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Wagner Allowed to Keep African Businesses After Mutiny – Bloomberg 

PMC Wagner mercenaries. Erik Romanenko / TASS

The Kremlin will allow Russia’s Wagner mercenary outfit to keep its Central African Republic (CAR) businesses after mounting a failed mutiny at home, Bloomberg reported Monday, citing two anonymous sources with knowledge of the discussions.

Wagner-linked companies have been widely reported to run gold, timber and beer brewing operations in CAR for helping the former French colony fight off a rebel insurgency in recent years. Wagner fighters were at the same time accused of torturing and executing civilians in the CAR.

The deal allowing Wagner to hold onto its CAR foothold “has the support” of President Vladimir Putin, Bloomberg cited one of its sources as saying.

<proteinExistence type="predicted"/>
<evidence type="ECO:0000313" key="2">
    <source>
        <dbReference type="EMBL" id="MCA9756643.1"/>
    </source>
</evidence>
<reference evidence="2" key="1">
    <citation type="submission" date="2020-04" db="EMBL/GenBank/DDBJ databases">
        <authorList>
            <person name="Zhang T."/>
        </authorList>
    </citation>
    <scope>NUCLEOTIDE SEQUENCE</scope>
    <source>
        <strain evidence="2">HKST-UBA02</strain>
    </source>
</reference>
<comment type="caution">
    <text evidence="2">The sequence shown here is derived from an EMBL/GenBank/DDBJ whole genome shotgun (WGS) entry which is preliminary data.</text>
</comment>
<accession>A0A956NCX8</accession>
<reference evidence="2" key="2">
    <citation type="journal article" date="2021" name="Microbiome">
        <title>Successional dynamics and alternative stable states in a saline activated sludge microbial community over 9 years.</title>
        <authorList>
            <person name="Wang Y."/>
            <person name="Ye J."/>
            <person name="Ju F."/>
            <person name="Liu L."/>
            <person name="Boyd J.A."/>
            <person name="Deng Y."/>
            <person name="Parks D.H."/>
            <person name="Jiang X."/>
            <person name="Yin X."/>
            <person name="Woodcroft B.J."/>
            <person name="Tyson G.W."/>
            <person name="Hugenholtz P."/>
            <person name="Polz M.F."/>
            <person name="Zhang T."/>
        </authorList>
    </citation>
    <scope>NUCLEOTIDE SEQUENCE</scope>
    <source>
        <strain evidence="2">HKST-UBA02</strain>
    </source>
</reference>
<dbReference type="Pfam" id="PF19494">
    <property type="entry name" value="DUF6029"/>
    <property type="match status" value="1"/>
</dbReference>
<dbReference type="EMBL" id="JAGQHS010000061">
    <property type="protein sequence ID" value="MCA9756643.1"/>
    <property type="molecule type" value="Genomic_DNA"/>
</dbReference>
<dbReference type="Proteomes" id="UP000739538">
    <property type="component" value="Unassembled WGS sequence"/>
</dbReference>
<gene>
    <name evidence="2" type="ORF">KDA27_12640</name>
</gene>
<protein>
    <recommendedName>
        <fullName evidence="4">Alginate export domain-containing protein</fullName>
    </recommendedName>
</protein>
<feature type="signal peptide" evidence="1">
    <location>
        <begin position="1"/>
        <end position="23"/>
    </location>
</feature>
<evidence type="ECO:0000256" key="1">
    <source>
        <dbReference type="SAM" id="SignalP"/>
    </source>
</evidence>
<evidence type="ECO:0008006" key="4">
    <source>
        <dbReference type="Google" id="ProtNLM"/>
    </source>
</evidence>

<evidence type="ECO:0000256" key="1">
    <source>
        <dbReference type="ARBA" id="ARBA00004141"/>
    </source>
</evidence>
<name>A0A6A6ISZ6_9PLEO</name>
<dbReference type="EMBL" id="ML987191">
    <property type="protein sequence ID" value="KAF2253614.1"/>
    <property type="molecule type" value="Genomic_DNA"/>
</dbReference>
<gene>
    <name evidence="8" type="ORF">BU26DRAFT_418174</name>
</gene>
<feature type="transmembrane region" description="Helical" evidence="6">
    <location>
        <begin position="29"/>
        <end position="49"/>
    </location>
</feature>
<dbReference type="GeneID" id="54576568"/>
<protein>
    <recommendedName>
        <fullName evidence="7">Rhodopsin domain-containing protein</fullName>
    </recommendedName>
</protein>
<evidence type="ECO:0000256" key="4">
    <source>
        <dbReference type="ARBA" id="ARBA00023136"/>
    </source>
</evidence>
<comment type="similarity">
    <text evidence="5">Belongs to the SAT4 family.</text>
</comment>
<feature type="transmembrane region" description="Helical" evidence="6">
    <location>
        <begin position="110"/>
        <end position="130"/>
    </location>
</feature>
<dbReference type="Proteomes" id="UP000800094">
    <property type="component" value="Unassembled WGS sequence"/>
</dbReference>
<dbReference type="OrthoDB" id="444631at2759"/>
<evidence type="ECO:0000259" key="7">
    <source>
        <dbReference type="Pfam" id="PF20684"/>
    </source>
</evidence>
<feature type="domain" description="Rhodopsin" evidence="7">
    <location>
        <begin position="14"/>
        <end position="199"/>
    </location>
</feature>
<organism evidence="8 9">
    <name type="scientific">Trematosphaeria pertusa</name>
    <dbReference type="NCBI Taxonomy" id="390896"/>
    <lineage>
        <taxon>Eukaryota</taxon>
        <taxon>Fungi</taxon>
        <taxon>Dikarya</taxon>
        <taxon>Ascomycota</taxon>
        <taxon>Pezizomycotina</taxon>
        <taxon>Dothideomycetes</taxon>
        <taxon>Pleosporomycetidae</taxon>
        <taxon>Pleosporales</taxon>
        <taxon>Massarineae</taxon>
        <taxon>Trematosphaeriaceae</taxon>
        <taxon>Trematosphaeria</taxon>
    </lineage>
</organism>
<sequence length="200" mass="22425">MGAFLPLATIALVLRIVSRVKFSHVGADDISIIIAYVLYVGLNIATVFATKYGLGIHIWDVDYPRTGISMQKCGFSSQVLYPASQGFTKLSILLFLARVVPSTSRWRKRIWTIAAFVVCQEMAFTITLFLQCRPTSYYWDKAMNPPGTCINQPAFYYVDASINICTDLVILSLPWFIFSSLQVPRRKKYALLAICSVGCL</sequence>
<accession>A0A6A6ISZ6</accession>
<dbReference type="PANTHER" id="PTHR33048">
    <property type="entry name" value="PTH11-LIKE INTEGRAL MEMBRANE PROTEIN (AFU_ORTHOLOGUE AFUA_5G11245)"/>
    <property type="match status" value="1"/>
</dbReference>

Putin will likely leave Wagner in charge of operations in other African countries that “pay for themselves” while seizing those that directly depend on Moscow as he assesses options, said another source.

Sudan, a critical logistical corridor connecting Wagner’s operations from Syria to Libya and further into Africa, is “the next big question” on Putin’s agenda, according to Bloomberg. The Kremlin officially supports Sudan’s military leadership while Wagner has been assisting rebels, according to the news agency.

Outsourcing military and commercial activities to Wagner has allowed Russia to extend its influence in resource-rich Africa while maintaining deniability.

Russia’s Defense Ministry is not currently in a position to take over Wagner’s operations in Africa amid its entanglement in Ukraine, Bloomberg notes.

Its report follows the Kremlin’s disclosure that Putin had talks with Wagner founder Yevgeny Prigozhin and 34 other senior Wagner commanders on June 29, five days after their short-lived revolt.

Prigozhin’s post-mutiny role in Africa has not been outlined in the report.

“Wagner will stay in Africa, that’s for sure. But whom it will report to, Prigozhin or another oligarch, has yet to be decided,” said the Kremlin-connected political consultant Sergei Markov.

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